Q: Can life insurance be used to pay estate taxes?
Life insurance which is owned by you will be included in your estate for estate tax purposes. Therefore, although life insurance can be used to provide liquidity to pay taxes, the life insurance proceeds themselves will also be taxable unless you do not own the policy at the time of your death. The ideal way to use life insurance proceeds to pay taxes, but still maintain some degree of control, is to use an Irrevocable Life Insurance Trust (ILIT). The ILIT can own policies on your life. Premiums are paid by the trustee with gifts you make to the ILIT. Because the ILIT is an irrevocable trust and you do not own the policy personally, the death benefits may be excluded from your taxable estate. This means that the entire death benefit can provide the liquidity to your estate to pay taxes. The use of an ILIT can be a very effective and economical way to pay estate taxes with non-taxable dollars.
Q: What is a Credit Shelter or A/B Trust and how does it work?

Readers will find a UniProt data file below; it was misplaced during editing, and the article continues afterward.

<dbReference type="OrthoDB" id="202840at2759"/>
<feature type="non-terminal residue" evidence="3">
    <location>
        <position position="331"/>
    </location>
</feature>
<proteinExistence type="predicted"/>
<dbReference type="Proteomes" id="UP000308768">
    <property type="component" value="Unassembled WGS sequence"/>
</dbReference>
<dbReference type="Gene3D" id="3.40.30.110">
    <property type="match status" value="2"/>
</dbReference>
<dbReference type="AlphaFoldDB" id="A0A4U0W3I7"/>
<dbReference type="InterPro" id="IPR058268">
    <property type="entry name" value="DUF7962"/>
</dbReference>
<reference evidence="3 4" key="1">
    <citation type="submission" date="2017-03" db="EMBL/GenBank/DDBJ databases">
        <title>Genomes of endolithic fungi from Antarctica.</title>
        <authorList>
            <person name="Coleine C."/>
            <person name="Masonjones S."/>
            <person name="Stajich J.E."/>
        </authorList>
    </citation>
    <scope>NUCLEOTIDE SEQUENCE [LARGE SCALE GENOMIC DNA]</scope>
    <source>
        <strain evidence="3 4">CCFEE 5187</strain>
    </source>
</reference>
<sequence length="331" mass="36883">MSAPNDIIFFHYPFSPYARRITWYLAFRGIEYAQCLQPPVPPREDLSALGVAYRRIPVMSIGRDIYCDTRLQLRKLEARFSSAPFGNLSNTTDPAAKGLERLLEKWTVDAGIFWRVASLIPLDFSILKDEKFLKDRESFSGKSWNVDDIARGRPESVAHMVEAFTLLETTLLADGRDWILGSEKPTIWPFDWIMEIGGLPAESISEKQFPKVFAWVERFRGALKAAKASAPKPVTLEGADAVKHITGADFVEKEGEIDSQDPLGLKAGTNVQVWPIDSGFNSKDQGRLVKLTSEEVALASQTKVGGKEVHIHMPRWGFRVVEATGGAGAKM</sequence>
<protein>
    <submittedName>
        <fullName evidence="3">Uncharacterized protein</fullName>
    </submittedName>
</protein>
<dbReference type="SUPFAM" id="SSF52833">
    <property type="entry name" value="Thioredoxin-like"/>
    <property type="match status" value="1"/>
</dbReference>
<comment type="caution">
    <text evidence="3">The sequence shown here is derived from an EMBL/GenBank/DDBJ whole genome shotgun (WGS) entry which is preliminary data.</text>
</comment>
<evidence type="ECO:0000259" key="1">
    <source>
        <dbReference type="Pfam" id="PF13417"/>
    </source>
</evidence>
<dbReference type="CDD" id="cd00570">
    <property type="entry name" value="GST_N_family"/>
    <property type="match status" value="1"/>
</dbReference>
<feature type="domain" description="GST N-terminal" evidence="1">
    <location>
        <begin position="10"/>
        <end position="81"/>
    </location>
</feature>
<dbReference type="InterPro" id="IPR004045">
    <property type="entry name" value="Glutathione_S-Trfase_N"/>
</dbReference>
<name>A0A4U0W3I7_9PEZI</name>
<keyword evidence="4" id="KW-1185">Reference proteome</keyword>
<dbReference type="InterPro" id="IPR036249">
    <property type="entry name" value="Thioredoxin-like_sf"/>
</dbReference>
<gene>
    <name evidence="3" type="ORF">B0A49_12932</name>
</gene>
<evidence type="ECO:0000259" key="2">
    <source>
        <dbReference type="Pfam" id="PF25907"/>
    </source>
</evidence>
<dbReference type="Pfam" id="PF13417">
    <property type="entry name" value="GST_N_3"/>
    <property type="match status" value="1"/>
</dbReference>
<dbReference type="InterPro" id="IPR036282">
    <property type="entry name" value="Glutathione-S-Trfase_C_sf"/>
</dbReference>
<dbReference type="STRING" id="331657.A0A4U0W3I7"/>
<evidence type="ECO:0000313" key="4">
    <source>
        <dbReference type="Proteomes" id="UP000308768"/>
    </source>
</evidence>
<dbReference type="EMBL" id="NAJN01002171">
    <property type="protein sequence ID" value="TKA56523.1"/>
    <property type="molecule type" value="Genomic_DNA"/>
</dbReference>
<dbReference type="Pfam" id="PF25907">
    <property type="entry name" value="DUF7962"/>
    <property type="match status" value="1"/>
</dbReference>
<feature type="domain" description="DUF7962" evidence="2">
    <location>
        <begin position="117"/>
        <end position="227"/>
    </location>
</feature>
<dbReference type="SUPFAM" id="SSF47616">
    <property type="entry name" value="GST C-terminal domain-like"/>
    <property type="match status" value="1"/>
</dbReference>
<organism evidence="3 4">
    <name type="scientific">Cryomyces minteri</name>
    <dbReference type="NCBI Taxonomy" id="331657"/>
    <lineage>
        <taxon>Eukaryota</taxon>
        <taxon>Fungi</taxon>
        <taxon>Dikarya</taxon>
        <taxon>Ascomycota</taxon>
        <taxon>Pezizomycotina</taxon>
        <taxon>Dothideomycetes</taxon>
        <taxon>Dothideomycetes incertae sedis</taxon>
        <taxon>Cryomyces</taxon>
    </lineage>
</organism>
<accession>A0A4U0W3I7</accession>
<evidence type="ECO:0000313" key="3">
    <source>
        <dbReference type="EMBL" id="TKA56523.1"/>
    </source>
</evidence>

A Credit Shelter Trust, also known as a Bypass or A/B Trust is used to eliminate or reduce federal estate taxes and is typically used by a married couple whose estate exceeds the amount exempt from federal estate tax. In 2015, the estate tax exclusion is $5,430,000. Because of the Unlimited Marital Deduction, a married person may leave an unlimited amount of assets to his or her spouse (who is a U.S. citizen), free of federal estate taxes and without using up any of his or her estate tax exemption. However, for individuals with substantial assets, the Unlimited Marital Deduction does not eliminate estate taxes, but simply works to delay them. This is because when the second spouse dies with an estate worth more than the exemption amount, his or her estate is then subject to estate tax on the amount exceeding the exemption. Meanwhile, the first spouse's estate tax credit was unused and, in effect, wasted. The purpose of a Credit Shelter Trust is to prevent this scenario. Upon the death of the first spouse, the Credit Shelter Trust establishes a separate, irrevocable trust with the deceased spouse's share of the trust's assets. The surviving spouse is the beneficiary of this trust, with the children as beneficiaries of the remaining interest. This irrevocable trust is funded to the extent of the first spouse's exemption. Thus, the amount in the irrevocable trust is not subject to estate taxes on the death of the first spouse, and the trust takes full advantage of the first spouse's estate tax credit. Special language in the trust provides limited control of the trust assets to the surviving spouse which prevents the assets in that trust from becoming subject to federal estate taxation, even if the value of the trust goes on to exceed the exemption amount by the time the surviving spouse dies.